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By Brandon Ross
Oct. 16 — The FCC has determined that many TV broadcasters can get hundreds of millions of dollars each for the sale of their spectrum airwaves to wireless operators.
The Federal Communications Commission on Oct. 16 released the pricing details and a rough time frame for its highly anticipated incentive auction of broadcast spectrum airwaves to wireless operators.
Senior FCC officials estimated the auction will take about two to three months to conclude from its start in late March, they said on an Oct. 16 press call.
The agency is offering eligible broadcasters three tiers of pricing to correspond with three selling options those broadcasters have: highest pricing for the broadcasters to go off the air completely; medium pricing for broadcasters to relocate their station to a lower frequency channel; and lowest pricing for a broadcaster to relocate their station to a high frequency channel.
“For all practical purposes, we’ve fired the starting gun: the release of final opening bid prices—combined with the detailed application procedures and other data released yesterday—provides broadcasters with all of the information they need to decide whether to apply to participate in the auction,” FCC Chairman Tom Wheeler said in an Oct. 16 statement following the pricing detail release.
Interested broadcasters must submit their applications to sell their spectrum to the FCC between Dec. 1 and Dec. 18.
“Stations that miss the December 18th deadline will not be able to participate in this historic auction,” Wheeler said. “Commission staff stand ready to educate and assist applicants as they prepare.”
TV broadcasters operate in the 600 megahertz (MHz) spectrum band and many large stations plan to sell their spectrum licenses for wireless operators, like Verizon and AT&T, to acquire during the auction. Small stations, often called low-power stations, like many local TV stations, foreign language stations or public broadcasting stations (PBS) will be forced to vacate, without compensation, their stations to clear space for wireless licensees to take over.
In order to make room for wireless operators on the 600 MHz band, the FCC will be relocating many broadcasters off the band or to a certain, segment of the band.
Telecommunications lawyer Trey Hanbury, a partner at Hogan Lovells, told Bloomberg BNA Oct. 16 that, “Every full power television station and class A [station] will be subject to potential repacking.” He added: “There will be some repacking in most markets.”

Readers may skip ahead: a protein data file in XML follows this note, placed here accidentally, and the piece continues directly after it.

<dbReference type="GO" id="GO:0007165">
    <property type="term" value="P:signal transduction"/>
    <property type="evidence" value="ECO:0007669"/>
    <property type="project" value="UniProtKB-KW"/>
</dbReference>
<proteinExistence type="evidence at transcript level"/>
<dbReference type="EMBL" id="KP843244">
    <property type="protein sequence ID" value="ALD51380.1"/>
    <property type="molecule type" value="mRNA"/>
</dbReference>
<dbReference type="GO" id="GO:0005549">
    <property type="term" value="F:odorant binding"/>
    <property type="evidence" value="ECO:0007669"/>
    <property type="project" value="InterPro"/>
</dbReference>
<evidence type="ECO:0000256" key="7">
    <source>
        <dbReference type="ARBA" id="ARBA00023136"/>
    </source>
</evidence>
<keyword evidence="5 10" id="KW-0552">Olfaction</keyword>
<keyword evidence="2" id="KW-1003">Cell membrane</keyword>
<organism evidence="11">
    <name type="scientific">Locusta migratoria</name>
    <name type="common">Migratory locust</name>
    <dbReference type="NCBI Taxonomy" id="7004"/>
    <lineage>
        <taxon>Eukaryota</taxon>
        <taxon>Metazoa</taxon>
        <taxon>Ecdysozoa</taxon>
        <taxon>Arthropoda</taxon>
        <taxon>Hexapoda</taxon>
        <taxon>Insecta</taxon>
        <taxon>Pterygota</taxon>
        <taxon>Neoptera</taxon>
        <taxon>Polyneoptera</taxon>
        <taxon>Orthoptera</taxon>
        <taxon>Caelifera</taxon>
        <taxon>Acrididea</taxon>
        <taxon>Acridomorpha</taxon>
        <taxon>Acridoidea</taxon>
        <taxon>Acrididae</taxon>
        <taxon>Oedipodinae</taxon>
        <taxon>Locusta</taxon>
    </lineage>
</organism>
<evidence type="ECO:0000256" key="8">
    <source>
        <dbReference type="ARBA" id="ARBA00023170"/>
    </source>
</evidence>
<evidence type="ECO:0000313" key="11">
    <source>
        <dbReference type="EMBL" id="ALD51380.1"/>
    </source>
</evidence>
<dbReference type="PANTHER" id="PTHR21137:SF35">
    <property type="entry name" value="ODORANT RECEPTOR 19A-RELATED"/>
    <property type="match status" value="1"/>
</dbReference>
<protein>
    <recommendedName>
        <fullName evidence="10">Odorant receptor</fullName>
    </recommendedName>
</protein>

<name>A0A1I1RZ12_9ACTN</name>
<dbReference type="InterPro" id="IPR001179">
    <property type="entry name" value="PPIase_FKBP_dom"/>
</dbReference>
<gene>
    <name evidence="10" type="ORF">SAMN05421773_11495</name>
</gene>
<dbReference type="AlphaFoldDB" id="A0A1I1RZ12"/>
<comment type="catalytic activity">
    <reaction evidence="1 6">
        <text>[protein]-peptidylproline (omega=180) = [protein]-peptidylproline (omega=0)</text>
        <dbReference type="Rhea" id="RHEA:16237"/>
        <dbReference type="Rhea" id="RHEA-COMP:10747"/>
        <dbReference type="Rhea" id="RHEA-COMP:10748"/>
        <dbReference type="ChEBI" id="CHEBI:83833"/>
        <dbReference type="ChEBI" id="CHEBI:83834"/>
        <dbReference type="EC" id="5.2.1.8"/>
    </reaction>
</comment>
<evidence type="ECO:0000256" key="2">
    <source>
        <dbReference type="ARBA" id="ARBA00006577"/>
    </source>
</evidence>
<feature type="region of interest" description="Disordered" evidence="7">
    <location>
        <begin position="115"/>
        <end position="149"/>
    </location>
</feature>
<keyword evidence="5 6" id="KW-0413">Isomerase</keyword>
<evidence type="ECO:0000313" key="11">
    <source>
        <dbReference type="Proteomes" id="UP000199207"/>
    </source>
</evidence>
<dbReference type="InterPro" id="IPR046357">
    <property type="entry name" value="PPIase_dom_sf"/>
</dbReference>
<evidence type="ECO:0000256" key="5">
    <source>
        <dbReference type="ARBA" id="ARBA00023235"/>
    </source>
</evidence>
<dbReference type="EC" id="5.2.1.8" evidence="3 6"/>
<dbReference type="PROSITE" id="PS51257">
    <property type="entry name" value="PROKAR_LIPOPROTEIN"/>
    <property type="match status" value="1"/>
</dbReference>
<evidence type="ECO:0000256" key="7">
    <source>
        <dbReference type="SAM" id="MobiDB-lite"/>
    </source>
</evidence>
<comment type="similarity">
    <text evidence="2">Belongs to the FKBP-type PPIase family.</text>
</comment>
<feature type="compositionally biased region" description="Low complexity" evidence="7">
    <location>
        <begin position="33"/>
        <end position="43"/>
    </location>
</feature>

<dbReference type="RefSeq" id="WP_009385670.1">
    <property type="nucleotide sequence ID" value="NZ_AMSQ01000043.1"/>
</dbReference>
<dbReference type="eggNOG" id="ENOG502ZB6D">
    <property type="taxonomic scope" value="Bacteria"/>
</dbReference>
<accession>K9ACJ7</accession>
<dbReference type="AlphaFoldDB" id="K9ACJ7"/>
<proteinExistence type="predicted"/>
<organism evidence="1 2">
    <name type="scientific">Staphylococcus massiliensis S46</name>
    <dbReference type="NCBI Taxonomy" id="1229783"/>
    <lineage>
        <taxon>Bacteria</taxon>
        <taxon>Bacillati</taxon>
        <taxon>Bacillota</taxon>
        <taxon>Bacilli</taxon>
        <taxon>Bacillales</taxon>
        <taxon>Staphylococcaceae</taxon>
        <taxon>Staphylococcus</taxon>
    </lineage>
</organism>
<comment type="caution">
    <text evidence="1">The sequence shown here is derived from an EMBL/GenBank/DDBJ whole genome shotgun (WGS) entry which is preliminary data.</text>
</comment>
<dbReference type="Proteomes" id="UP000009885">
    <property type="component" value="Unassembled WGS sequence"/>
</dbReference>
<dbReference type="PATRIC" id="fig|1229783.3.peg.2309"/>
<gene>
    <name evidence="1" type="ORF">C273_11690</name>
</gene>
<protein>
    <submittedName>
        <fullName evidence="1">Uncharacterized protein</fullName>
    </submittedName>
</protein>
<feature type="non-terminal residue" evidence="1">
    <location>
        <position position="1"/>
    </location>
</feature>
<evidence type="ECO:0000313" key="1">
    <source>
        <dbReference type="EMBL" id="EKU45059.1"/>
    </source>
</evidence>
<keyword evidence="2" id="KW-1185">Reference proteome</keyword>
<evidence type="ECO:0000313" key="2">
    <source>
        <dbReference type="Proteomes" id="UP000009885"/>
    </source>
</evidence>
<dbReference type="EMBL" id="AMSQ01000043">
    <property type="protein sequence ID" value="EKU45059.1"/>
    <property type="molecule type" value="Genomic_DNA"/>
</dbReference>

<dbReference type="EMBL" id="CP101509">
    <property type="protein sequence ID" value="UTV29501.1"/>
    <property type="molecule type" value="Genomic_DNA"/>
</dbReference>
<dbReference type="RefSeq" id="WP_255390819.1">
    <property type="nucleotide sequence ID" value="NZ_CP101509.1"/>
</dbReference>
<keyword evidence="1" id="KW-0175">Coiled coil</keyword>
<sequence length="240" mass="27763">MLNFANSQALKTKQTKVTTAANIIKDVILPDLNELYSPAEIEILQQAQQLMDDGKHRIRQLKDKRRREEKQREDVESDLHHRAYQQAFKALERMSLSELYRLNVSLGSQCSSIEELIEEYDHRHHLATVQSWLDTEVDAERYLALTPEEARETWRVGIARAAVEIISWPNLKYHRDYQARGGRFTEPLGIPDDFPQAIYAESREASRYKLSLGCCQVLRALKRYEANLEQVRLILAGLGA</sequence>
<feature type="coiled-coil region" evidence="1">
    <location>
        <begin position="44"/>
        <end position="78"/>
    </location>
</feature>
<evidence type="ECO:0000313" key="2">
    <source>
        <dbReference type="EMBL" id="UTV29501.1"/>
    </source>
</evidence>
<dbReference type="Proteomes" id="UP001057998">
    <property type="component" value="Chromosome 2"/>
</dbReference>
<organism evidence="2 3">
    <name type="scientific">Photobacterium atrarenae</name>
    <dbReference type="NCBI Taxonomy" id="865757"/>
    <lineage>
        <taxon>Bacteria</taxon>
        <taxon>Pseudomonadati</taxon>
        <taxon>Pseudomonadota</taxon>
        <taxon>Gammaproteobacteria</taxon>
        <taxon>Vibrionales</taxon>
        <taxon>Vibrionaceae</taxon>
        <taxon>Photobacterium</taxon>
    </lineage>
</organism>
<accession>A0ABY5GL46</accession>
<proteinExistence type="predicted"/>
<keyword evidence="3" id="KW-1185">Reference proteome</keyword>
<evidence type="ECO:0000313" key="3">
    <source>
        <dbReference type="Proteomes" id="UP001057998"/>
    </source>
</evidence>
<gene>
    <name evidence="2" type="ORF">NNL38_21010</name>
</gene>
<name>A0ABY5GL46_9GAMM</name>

The opening bid prices aren't likely to directly correspond to the prices wireless carriers will be paying come the auction's end, Hanbury, who represents wireless carriers, told Bloomberg BNA following the FCC price release.
“Opening prices are just that: opening prices,” Hanbury, who previously served as director of government affairs for Sprint Nextel, said. “For the vast majority of licenses, they’re going to come down substantially.”
Hanbury said that the expectation is for the prices to fall about five percent for reach round of bidding they're subjected to.
Senior FCC officials on the Oct. 16 press call said many rounds of bidding were expected.
Some broadcasters see the auction as a clear money-making opportunity.
“We've been active at the FCC, together with Fox, Univision, and Ion, working with the FCC staff on a rulemaking process,” Peter Liguori, President and Chief Executive Officer of Tribune Media Co., said during an Oct. 16 earnings call. “And we're leaning forward on potential approaches to the auction, including channel sharing in major markets, which may allow us to monetize spectrum with minimal impact to our operating revenues and profits.”
“[W]e have spectrum in very valuable markets, and we're keenly focused on the potential opportunities presented by the auction,” Liguori said.
The pricing gives the exact figures that each eligible station could get for their spectrum sale.
For example, WCBS-TV in New York is eligible for a $900 million opening bid if it sells its station and stays off the air—the highest bid amount in the whole auction. If, however, WCBS-TV relocates to the low part of the very-high-frequency (VHF) band, it is eligible for $675 million. If it wants to relocate to a high VHF channel, then it will be offered $360 million.
Many opening bids are set in hundreds of millions, but even at the lowest ends, most bids are between $10 million and $100 million.
The National Association of Broadcasters said it was reviewing the pricing information and wouldn't be commenting at this time.
The FCC announced Oct. 15 that it would be voting on new rules for managing the auction at its Oct. 22 open meeting. Those rules will, among other things, tell broadcasters when they must vacate their channels, and tell wireless carriers when they can assume control of the airwaves following the auction.
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